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Financial Support

Organizing and Encouraging Well-Wishers

People really want to be supportive, but often they need to be told what will really help. It’s not always easy to figure out how best to support you and your loved ones.
August 2015 Vol 1 No 4
Julie Silver, MD
Associate Professor, Harvard Medical School Department of Physical Medicine and Rehabilitation, Boston, MA

“What can I do to help you?” Most cancer survivors and patients undergoing treatment have heard this many times. Often the response is, “Don’t worry, we’re just fine.” The well-wisher wants to be supportive, and, left to her (or his) own devices, may decide to bring over food, send flowers, or do something else that is a lovely gesture and very supportive, but not quite as helpful as something else would be.

To make matters a bit more confusing, the offers to assist often come in a rush, just as the patient and his or her family is in crisis. Indeed, when someone is diagnosed with cancer, there may be an initial outpouring of support from loved ones, friends, and colleagues. At a time when the newly diagnosed person needs to make a lot of important decisions about his or her treatment, this may feel overwhelming. Later, the offers of support may drop off—just when the survivor could use them the most.

In my book What Helped Get Me Through, I included a chapter titled “What Would Have Helped but Was Too Hard to Ask For.” Survivors told me that they needed specific things, such as gas for their car or soccer uniforms for their children. They mentioned wanting help with unpleasant chores, such as cleaning their home (especially the bathroom) or shoveling snow.

One woman said, “Physically, I was just overwhelmed and tired and would have loved some help with cleaning and chores like laundry. One friend sent her kids to cut my grass and take out the garbage.”

Another survivor summed it up this way, “How can you ask someone to clean your house or to pay for some housecleaning help? People forget that life goes on as you lay on the bathroom floor or in bed dealing with the chemo drugs, and so on.”

My colleague at Harvard Medical School, Paula Rauch, MD, has a solution for this. She encourages survivors to appoint a loved one or a trusted friend to be the “Captain of Kindness.” This person is in charge of helping to organize the well-wishers. Here’s how the conversation may go:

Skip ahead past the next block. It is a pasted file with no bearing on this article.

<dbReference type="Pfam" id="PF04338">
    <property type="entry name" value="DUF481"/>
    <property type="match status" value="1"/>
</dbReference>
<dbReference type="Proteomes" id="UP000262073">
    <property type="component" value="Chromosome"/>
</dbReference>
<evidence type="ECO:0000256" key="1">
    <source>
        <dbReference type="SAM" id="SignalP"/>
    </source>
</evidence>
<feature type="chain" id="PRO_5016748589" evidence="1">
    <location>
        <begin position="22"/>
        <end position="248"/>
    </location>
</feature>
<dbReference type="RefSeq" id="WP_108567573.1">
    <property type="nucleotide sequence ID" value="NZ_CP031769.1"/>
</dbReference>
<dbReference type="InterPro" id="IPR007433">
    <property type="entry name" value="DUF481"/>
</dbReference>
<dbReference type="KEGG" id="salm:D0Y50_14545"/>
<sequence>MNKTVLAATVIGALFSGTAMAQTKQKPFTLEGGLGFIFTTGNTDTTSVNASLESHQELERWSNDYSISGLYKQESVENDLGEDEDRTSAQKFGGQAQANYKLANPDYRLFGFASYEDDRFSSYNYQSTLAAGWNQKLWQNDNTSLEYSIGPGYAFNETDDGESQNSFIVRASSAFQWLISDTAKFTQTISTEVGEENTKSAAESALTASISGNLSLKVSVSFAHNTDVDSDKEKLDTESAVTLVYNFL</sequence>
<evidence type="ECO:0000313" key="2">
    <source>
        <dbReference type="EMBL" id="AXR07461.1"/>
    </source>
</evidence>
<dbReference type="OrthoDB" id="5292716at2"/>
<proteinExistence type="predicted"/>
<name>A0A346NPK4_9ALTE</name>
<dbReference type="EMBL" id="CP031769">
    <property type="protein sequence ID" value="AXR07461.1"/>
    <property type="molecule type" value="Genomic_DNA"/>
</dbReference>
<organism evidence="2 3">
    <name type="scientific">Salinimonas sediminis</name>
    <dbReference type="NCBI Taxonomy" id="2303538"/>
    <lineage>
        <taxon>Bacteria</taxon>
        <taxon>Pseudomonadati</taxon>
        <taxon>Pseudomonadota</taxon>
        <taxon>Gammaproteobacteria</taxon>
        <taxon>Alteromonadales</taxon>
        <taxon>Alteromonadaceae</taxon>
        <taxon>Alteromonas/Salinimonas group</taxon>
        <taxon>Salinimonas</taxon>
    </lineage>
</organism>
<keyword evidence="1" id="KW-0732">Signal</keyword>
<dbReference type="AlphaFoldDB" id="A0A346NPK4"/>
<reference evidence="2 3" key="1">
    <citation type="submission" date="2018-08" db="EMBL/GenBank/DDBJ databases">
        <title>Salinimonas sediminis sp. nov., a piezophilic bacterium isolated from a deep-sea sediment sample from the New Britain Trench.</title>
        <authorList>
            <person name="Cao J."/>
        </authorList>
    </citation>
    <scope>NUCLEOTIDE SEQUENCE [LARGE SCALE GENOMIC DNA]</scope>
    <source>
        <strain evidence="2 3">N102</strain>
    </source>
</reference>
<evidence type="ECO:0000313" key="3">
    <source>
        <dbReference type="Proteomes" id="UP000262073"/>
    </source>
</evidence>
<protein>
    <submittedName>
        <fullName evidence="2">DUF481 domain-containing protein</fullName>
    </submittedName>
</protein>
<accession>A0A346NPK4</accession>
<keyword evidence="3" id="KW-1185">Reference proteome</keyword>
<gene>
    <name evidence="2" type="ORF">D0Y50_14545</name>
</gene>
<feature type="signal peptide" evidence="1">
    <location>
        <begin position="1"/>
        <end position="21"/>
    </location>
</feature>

Well-wisher: “Mary, I just heard that you are dealing with cancer. I’m so sorry! What can I do to help?”

Survivor: “Thank you so much for your support. John has offered to be my Captain of Kindness, and he has been organizing the support. If you e-mail him, he can tell you what will really help me. Thanks again for being such a wonderful friend!”

The e-mail exchange may look like this:

Well-wisher: “Dear John, I just heard that Mary has cancer. What can I do to help?”

John: “Dear well-wisher, thanks so much for your offer to ease Mary’s burden. Mary and I made a list of the things that would help her. As you can see from the list that I am sending you in this e-mail, there are several different things that would really support her.”

Well-wisher: “Dear John, I’d love to contribute $20 to the gas card to support Mary getting to her treatments.”

John: “Dear well-wisher, that is perfect and will really help Mary!”

Consider asking someone to be your Captain of Kindness (maybe you can just show someone this article, and she or he will offer to do this for you). Your Captain should be someone who really knows what you need (be sure to tell him or her, and be honest about what will really help) and is able to efficiently organize the well-wishers and gently direct them to supporting you with what you need most right now.

People really want to be supportive, but often they need to be told what will really help. It’s not always easy to figure out how best to support you and your loved ones.

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Last modified: October 1, 2017

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